I feel a bit handcuffed by the fact that my current manager was this DR's manager for around 5 years, and this issue most likely has been very long term, but not sufficiently addressed. I have had to convince my "nice" manager that there is a problem. The culture around here is more trusting and informal, so it has been easier to get away with this behavior. I have found it hard to find many specific faults to give feedback about (hence the subject of my initial post - so that's what I need help with), besides missing my 2 meetings and not answering his cell. Others had told me a lot of the time when they did call him he was at home in the afternoon, and said he was "running late". So until he misses another meeting or someone tells me he didn't answer their call to his cell, even if he is not at his desk, what can I say? There are no rules about when you can go to lunch or specifically when you have to be at your desk. So do I need to first convince my manager that this guy needs clearer rules and boundaries, and then implement them? I know my DR has been lying to me about where he is all afternoon, but he has never acknowledged the fact he is gone from work for more than 1 hour at his late lunch time, so according to him he is here when he should be. And like I said before at least he was at work all afternoon after I gave him that feedback on Tuesday this week, so I have seen improvement. Maybe I should ask what do I say to MY manager now?

US41's picture

egmc,

Feeling handcuffed is internal to you. You are being poked by an umbrella - your response to that is your choice. Don't imagine a cage from which you cannot escape. There might not be one.

[b]Go to your boss?[/b] Do not go to your boss and ask him for permission. Asking permission is always harder and less giving than asking forgiveness. You are the boss. Be the boss. Manage your direct. Go to your boss when you are in the final stages approaching termination and no sooner. Just get going now on your own.

You don't need your boss's permission to set rules and boundaries. It is your team - you set the rules and boundaries for your directs.

[b]How to Proceed?[/b] Give feedback. Give positive feedback when he does something you like that you want to see repeated. Give him adjusting feedback when you want an unacceptable behavior stopped. Give adjusting feedback also to replace the undesirable behavior with a desired one.

Start. Stop. Continue. It's the secret to change in all things.

Your goal is not to destroy him. I was not directing you to do that. I was giving you the complete road map all the way to termination. However, throughout your experience with him, hold out hope that he will respond to the feedback and become a top performer.

The purpose of feedback is to encourage effective behavior. Two results are possible: more effective behavior or no change. If you see change, then feedback is working. Pour it on - positive and negative, and go for broke, and save this employee from himself and his previous boss for you, for your team, and for his future career. You could be the thing that turns his entire career around.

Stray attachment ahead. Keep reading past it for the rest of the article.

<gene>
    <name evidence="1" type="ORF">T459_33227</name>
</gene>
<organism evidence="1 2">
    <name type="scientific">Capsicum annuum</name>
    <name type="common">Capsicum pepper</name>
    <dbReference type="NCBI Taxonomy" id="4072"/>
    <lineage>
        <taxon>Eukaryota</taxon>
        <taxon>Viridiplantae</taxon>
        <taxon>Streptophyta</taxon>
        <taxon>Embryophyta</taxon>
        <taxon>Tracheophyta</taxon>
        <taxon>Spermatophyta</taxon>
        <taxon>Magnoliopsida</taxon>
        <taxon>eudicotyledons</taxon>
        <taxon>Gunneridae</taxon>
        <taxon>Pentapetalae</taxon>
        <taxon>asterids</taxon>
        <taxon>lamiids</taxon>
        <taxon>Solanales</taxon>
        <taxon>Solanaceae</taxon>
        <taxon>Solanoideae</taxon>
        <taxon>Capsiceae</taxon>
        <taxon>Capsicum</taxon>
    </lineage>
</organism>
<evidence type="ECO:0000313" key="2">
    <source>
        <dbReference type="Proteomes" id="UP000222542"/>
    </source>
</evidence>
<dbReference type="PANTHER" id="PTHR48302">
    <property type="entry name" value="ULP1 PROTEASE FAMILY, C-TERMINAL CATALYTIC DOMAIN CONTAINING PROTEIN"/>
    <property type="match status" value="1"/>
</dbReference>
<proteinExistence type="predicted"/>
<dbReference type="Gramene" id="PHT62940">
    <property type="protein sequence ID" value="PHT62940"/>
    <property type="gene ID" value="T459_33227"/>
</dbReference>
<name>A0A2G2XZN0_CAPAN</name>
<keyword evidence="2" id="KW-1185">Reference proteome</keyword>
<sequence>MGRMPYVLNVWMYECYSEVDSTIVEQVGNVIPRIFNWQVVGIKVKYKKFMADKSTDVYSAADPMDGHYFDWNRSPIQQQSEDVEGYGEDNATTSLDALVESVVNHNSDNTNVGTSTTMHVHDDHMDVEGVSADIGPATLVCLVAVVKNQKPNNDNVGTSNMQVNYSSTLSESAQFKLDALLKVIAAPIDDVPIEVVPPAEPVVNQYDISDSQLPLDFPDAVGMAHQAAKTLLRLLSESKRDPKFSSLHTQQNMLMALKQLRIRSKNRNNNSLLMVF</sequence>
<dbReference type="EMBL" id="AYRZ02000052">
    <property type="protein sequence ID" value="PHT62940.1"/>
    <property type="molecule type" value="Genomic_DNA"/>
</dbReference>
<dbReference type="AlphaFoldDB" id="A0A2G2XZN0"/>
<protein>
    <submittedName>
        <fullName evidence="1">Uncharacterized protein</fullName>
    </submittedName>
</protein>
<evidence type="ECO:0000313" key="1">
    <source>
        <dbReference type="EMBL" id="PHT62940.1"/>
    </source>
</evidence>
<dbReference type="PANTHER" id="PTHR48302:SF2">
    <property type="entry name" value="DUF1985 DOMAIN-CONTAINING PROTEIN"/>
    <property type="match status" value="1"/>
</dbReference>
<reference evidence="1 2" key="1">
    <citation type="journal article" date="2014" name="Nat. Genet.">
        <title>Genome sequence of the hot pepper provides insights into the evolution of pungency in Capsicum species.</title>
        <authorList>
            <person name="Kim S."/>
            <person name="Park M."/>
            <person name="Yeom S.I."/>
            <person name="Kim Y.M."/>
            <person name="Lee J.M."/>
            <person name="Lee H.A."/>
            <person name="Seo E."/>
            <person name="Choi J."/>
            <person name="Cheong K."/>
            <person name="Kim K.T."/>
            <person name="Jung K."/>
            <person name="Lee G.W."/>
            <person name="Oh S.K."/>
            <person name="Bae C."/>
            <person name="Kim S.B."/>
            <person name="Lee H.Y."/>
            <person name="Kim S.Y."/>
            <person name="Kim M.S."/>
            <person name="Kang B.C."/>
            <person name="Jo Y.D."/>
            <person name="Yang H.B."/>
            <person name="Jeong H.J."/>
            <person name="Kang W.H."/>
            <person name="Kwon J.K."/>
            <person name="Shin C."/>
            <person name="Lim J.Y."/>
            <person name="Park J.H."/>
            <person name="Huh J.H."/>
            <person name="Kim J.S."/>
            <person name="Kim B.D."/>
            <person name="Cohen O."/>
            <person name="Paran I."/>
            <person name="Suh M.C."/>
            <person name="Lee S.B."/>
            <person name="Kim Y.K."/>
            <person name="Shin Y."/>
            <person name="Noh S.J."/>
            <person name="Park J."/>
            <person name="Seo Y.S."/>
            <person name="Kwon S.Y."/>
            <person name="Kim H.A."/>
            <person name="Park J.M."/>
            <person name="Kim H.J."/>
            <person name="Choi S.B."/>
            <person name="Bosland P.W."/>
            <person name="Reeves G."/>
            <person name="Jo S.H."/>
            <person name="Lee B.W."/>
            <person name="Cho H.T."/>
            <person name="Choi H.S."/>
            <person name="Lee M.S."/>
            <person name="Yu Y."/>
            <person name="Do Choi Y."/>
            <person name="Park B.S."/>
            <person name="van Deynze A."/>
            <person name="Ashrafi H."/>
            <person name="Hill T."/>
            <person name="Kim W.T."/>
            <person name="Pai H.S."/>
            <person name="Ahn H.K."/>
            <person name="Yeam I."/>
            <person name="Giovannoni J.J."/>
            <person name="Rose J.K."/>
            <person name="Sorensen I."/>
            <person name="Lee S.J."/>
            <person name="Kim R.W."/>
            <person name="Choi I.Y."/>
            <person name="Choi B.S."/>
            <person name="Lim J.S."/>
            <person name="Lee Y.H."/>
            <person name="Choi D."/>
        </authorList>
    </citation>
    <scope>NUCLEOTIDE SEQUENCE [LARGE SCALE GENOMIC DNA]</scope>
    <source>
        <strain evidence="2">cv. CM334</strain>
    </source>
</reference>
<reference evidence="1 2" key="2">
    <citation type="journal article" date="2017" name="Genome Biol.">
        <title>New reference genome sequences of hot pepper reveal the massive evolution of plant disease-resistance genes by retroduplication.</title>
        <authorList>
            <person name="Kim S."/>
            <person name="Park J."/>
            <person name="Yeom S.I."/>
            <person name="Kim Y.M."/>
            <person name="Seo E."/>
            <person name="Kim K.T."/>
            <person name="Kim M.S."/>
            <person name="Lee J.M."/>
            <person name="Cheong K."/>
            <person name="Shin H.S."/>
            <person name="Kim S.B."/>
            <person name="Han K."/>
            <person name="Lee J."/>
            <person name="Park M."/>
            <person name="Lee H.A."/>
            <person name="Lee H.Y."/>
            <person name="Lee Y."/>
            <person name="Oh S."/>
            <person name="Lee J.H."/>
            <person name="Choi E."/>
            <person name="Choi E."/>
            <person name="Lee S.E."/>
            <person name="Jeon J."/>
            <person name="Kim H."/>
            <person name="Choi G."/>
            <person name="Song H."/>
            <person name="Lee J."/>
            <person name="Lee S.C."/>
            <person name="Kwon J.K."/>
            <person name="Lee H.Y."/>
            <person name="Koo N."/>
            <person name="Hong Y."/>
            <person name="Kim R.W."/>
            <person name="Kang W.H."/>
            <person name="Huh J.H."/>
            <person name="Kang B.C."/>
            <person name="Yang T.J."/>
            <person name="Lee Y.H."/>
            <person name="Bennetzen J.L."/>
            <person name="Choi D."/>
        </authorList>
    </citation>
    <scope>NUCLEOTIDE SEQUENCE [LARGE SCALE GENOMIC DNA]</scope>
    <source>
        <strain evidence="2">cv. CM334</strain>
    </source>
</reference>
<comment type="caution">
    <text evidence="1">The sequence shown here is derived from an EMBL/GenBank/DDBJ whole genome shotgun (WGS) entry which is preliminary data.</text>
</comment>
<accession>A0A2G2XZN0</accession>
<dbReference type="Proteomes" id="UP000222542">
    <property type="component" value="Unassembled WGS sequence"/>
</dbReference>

I have a manager in my past who held up the mirror to me with brutal, ruthless honesty. I dressed nicer. He gave positive feedback. I dressed more casual - adjusting feedback. I bought shiny shoes - positive feedback. I gave feedback to a peer in his presence. Positive feedback on using the model. Now I own lots of shiny shoes, lots of nice clothes, and I give feedback like a feedback machine.

I opened up more and more to my boss to get more feedback - I started to seek it out. My boss praised all of my manager tools study and book reading. We had long talks. My boss began to trust me even more. My boss and I are now peers. My boss got me promoted and handed me up to his boss.

My boss gave me the gift of holding up the mirror. I was lost in the dark. The mirror gave me a flashlight to find my way to effectiveness.

That is your job. Don't ask your boss to do it. Don't ask your boss if it is OK. Just give feedback:

* When he does something effective
* When he does something ineffective
* When someone tells you he does something ineffective and it resonates like a wine glass in front of Ella Fitzgerald
* When someone tells you he was effective

Feedback feedback feedback. All day long, hourly, by the minute. Until your head will explode give feedback.

My team at work makes me proud. They are not all high D's like me, but they perform effectively because they know, in every conversation, whether or not they are succeeding or failing. I swallow my pounding heart and I go crashing through the jungle toward them chaotically, recklessly giving feedback at every opportunity. Tens of thousands of times a year.

Your employee can be rescued. Catch him doing things right, and catch him doing things ineffectively.

The rest of my post was "What to do when feedback does not work." But you have to give the feedback first, and that means you have to get in his face and in his shorts and have knowledge of what he is doing.

What is your boss going to do to help? Just view you as confused and weak for coming to him for direction instead of acting like a leader like General Patton and plowing ahead full-speed.

You don't want your boss to think he turned around your employee do you? Just do this on your own, and let your boss grill you if someone escalates.

Listen to all of the feedback podcasts immediately. Everything I wrote here is in there.

egmc's picture

US41,

When you give me this information, it makes me see what I can do to change and improve, and I am more confident and tougher already to tackle this issue. Thank you for the detailed response.

jwyckoff's picture

41 -

I have to say - I *LOVE* your posts in this thread. I think they are some of the best I've read on the M-T forums - PERIOD. Nice work.

connick.